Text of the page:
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Remote Mount Starter Solenoids

Bulletin 3009

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Application

All types of vehicles and equipment

Overview

Starter solenoids are intended for starting circuits only. Do not use for high amperage continuous duty applications. This bulletin will explain common automotive type starter solenoids and how they work.

Procedure

Technical Services receives many calls on the installation of starter solenoids and the various use’s that they are believed to be adapted to. The starter solenoid is a relay that serves as an electric switch for the starter of an engine. The solenoid takes voltage from the battery on one large terminal, and when commanded by the ignition switch, connects internally to allow power to travel through to the other large terminal sending voltage to the starter.

 

Installation of the solenoid can sometimes be confusing. When replacing your inoperative solenoid try to take a picture of the orientation of the wire leads or draw a diagram of the wires, where they come from and where they are going. This should make your installation a breeze. If that opportunity has slipped by the remainder of this article should guide you through your installation.

 

Most common automotive starter solenoids have 4 threaded posts, two that are larger and two that are smaller. The base of the solenoid serves as the ground for the solenoid, the solenoid must be mounted down in order to work. One large wire goes to the battery positive post. The other large wire goes to the starter motor. The two smaller posts are marked with an “S” and an “I”. The “S” post is for start. When commanded by the ignition switch voltage is applied to the “S” post creating the magnetic force to internally connect the two large posts and allow the higher current to pass through to the starter. The “I” stands for “ignition” and is commonly used for powering your vehicles primary ignition system during the cranking mode. Not all applications will use this terminal. Battery voltage is supplied to the ignition coil or ignition control module during the engine cranking mode to increase the voltage during start up. When the ignition switch is released from the cranking mode the voltage to the “S” and “I” posts are no longer supplied.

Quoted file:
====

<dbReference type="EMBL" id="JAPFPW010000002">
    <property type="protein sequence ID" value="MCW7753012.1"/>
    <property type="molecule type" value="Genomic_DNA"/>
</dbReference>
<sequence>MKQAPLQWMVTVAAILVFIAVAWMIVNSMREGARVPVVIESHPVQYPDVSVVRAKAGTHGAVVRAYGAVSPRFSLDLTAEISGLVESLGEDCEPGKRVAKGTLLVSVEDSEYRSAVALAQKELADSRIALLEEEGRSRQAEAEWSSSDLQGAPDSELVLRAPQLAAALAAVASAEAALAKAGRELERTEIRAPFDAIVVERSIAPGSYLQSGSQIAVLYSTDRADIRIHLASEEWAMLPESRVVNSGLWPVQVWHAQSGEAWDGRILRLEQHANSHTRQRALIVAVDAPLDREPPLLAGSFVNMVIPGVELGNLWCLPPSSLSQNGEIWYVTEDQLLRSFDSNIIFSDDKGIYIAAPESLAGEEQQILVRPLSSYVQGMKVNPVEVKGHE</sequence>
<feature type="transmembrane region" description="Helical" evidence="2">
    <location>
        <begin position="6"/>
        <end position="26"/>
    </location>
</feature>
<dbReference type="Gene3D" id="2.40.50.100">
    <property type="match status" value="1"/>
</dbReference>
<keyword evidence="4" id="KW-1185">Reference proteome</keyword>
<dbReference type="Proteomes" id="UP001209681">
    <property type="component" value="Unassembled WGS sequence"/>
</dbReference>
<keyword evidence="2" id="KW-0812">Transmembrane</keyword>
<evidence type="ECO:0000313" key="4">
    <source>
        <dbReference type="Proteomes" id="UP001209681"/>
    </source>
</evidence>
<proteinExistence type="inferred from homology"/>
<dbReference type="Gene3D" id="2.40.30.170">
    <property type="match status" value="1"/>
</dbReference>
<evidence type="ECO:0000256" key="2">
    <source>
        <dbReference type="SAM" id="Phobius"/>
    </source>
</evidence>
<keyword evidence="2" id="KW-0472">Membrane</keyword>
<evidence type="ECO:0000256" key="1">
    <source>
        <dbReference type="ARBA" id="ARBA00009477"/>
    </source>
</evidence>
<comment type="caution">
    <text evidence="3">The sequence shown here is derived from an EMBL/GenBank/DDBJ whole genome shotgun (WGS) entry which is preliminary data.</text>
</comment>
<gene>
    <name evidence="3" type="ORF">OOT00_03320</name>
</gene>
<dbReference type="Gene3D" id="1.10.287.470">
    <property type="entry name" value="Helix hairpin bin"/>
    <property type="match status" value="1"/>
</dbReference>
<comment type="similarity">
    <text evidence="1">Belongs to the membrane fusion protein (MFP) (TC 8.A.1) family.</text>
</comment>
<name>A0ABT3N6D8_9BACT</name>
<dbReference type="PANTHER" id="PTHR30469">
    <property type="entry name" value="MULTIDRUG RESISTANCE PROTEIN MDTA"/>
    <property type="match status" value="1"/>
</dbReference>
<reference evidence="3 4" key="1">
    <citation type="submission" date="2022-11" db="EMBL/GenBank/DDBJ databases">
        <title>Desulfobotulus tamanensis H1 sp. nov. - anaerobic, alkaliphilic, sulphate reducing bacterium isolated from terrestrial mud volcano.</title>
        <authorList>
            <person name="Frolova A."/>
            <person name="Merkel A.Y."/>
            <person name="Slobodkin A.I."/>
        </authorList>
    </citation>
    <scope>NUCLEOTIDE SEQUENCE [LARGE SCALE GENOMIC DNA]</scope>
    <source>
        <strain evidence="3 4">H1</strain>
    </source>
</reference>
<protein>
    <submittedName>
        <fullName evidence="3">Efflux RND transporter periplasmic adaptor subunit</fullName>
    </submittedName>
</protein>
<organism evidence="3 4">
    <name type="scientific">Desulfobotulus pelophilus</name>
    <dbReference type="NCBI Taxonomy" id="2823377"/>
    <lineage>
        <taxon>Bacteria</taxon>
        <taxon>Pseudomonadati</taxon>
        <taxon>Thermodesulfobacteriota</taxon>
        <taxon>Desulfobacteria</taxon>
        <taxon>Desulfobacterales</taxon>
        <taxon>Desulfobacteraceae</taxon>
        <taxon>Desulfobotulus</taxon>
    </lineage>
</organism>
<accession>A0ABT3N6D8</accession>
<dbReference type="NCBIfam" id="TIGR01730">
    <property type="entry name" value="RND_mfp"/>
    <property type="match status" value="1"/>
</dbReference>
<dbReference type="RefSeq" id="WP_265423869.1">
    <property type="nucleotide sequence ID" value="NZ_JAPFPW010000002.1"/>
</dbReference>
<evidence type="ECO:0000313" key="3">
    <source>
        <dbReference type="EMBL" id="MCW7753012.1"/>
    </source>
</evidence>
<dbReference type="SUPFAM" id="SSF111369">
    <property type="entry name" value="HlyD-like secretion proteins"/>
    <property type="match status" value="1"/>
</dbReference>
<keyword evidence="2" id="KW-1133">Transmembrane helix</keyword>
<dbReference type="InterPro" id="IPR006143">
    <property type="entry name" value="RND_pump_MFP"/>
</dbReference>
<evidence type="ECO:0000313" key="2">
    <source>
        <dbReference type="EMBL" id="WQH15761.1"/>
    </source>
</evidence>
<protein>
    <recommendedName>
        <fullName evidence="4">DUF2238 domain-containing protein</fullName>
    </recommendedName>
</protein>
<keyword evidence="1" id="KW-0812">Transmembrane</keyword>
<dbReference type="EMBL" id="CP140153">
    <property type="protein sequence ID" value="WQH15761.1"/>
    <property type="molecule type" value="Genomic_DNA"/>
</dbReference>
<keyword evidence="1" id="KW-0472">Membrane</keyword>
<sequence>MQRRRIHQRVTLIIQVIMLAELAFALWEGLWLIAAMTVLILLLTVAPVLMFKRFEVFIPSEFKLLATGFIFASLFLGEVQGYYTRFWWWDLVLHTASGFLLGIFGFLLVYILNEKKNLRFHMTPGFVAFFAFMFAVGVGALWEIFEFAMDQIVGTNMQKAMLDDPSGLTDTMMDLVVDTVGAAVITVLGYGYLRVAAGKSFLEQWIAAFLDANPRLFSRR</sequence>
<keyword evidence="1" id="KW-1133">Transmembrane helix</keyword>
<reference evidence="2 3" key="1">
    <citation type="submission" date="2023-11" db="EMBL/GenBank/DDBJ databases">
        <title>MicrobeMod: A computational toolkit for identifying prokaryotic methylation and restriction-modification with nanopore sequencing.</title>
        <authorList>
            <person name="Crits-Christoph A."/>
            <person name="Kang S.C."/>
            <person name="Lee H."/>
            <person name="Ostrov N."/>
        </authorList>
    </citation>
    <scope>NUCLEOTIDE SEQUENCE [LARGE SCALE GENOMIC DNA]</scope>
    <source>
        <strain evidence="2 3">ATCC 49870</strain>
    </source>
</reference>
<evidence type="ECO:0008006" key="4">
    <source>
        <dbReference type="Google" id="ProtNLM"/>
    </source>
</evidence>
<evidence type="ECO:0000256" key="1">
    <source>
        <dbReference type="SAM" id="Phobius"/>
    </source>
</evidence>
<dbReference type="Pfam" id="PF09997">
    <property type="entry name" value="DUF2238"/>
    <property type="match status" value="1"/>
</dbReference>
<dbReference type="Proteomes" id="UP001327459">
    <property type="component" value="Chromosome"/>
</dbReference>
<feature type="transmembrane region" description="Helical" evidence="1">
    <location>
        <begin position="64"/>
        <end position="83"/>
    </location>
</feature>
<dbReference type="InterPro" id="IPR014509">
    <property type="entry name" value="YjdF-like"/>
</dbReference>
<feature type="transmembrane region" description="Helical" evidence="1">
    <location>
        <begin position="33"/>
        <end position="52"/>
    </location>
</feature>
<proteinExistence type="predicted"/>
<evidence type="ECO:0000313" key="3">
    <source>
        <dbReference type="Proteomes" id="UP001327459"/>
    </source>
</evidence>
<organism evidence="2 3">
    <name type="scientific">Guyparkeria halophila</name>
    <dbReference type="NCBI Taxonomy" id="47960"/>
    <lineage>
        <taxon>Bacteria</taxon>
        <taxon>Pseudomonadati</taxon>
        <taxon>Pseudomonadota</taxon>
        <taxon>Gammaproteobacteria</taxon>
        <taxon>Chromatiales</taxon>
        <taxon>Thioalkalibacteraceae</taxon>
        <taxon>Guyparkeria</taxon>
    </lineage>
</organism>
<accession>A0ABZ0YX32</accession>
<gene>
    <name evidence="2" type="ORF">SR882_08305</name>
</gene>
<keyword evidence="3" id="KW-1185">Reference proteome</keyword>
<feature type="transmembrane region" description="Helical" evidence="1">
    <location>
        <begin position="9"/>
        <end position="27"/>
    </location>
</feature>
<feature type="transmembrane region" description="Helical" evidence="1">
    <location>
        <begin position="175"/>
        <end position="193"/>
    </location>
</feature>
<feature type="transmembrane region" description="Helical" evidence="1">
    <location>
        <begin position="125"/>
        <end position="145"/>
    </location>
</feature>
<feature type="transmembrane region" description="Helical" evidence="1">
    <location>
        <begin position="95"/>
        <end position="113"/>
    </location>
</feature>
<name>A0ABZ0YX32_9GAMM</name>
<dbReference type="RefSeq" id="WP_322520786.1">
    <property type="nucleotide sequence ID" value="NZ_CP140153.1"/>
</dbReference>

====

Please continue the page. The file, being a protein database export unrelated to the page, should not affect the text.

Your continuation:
Proper installation of the starter solenoid will ensure trouble free operation.  As with any vehicle repair consult your vehicle manufactures repair guide prior to attempting any vehicle maintenance.

 

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